Googled: The End of the World as We Know It, by Ken Auletta. 384 pp. Penguin. $27.95

I dare you to name a more plugged-in media and communications technology reporter than New Yorker staff writer Ken Auletta. As comfortable interrogating a network executive as he is interviewing a software genius or bottling a human tornado like Ted Turner, Auletta builds his media-technology books the way a mason builds a wall--upon a firm foundation, one brick at a time and as level as the horizon.

In Googled, Auletta applies this technique--which served him in previous books about the Microsoft antitrust suit, the fall of the television networks and the evolution of the wired world--to chronicle the rise of Google, the world's favorite search engine. (Disclosure: Auletta, a nodding acquaintance of mine, quotes me once briefly--and neutrally.)

If you read the newspapers and magazines that cover Auletta's beat, you already know the basic outlines of the Google story: In the mid-1990s, Stanford University graduate students Larry Page and Sergey Brin devised a new search engine that assessed the value of Web pages based on the links that point to it from other pages. Venture capitalists nurtured the young company, and by 2000 it was the Web's most visited search engine. A public offering in 2004 quickly made billionaires of the founders, as well as Eric Schmidt, the experienced chief executive they'd acquired, as the company revolutionized the advertising market. Today, Google's ubiquity has earned it the status of a verb. You don't just search for information about a person or a subject on the Web, you google it, and Google's search dominance has allowed it to reap 40 percent ($20 billion yearly) of all online advertising revenue. Auletta won unprecedented cooperation from the founders and the company brass to tell the inside story in great detail. But our deep familiarity with Google tends to work against his book. If you've read other books about Google (notably John Battelle's The Search and David A. Vise and Mark Malseed's The Google Story, both published in 2005), the narrative will seem a little worn.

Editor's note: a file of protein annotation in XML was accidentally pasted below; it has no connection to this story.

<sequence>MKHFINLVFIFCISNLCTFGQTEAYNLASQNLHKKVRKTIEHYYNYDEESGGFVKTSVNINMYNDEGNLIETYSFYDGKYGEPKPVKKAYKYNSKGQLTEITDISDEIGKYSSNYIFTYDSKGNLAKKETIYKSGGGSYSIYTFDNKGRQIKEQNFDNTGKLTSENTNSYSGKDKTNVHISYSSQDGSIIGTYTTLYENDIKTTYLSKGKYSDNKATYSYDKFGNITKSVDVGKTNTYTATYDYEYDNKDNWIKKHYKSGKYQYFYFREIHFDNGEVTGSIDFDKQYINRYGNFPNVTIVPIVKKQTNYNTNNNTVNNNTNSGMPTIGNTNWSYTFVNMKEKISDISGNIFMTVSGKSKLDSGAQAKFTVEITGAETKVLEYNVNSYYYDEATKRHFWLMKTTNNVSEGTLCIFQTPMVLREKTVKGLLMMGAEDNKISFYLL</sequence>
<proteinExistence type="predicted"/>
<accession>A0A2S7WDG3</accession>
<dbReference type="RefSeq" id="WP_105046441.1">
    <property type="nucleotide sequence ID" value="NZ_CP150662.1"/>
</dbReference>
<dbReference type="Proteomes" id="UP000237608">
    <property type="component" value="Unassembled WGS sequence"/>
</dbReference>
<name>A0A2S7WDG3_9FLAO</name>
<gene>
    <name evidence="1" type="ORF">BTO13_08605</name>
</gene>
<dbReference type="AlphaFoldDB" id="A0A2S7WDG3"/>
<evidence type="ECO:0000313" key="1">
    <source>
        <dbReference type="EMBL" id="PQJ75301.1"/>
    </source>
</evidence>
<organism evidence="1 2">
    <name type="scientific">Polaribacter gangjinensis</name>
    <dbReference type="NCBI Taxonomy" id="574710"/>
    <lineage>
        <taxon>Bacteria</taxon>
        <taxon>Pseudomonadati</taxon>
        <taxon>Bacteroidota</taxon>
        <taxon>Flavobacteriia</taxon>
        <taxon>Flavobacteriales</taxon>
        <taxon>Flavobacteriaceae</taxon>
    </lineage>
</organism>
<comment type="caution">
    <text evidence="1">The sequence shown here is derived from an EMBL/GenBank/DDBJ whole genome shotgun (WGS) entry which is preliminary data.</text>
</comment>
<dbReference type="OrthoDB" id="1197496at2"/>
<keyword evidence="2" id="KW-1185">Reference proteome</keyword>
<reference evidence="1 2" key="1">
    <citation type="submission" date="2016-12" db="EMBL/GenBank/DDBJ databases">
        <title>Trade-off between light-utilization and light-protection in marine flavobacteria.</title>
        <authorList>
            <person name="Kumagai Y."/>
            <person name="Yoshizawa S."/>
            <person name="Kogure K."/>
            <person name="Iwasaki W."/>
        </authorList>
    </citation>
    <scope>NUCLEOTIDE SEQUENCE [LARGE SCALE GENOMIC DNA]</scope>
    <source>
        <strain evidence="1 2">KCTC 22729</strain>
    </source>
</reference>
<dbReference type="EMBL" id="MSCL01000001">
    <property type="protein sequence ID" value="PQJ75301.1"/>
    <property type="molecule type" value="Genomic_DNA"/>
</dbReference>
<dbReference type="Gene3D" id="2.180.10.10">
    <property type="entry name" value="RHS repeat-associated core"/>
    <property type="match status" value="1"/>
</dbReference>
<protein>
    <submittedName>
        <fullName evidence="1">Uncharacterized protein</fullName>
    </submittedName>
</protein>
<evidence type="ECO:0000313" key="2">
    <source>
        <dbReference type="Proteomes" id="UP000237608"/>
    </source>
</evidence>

As many commentators have pointed out, Google didn't invent Web search, didn't invent free Web-mail, didn't invent online photo storage or online maps, didn't invent online advertising pegged to search terms, didn't invent blogs, blog search, cloud computing, desktop search, online word processing or a host of other Web-related services and products. The company owes its success less to innovation in all these fields than to the steady improvement of its core function--its search engine. Remember, when Google really got going at the turn of the century, its competitors regarded search as a commodity and believed that the key to building a Web audience from which they could make money was building a "portal"--a branded site that aggregated weather, stocks, news, advertising and tons of other content--to which users would return again and again.

The managers at AOL, Yahoo and Microsoft strategized that keeping Web traffic circulating inside the portal's "walled garden" was the key to success. But the philosophy of Google's founders, Page and Brin, was different. The extreme wideness of the World Wide Web made search the fundamental problem to solve. "If we solve search, that means you can answer any question," Auletta quotes Page as saying. "Which means you can do anything." Google's Zen-simple home page, devoid of ads or other distractions, was designed to speed users to their search results, and those speedy, accurate results changed search from a commodity into a brand, a very respected brand, Auletta notes.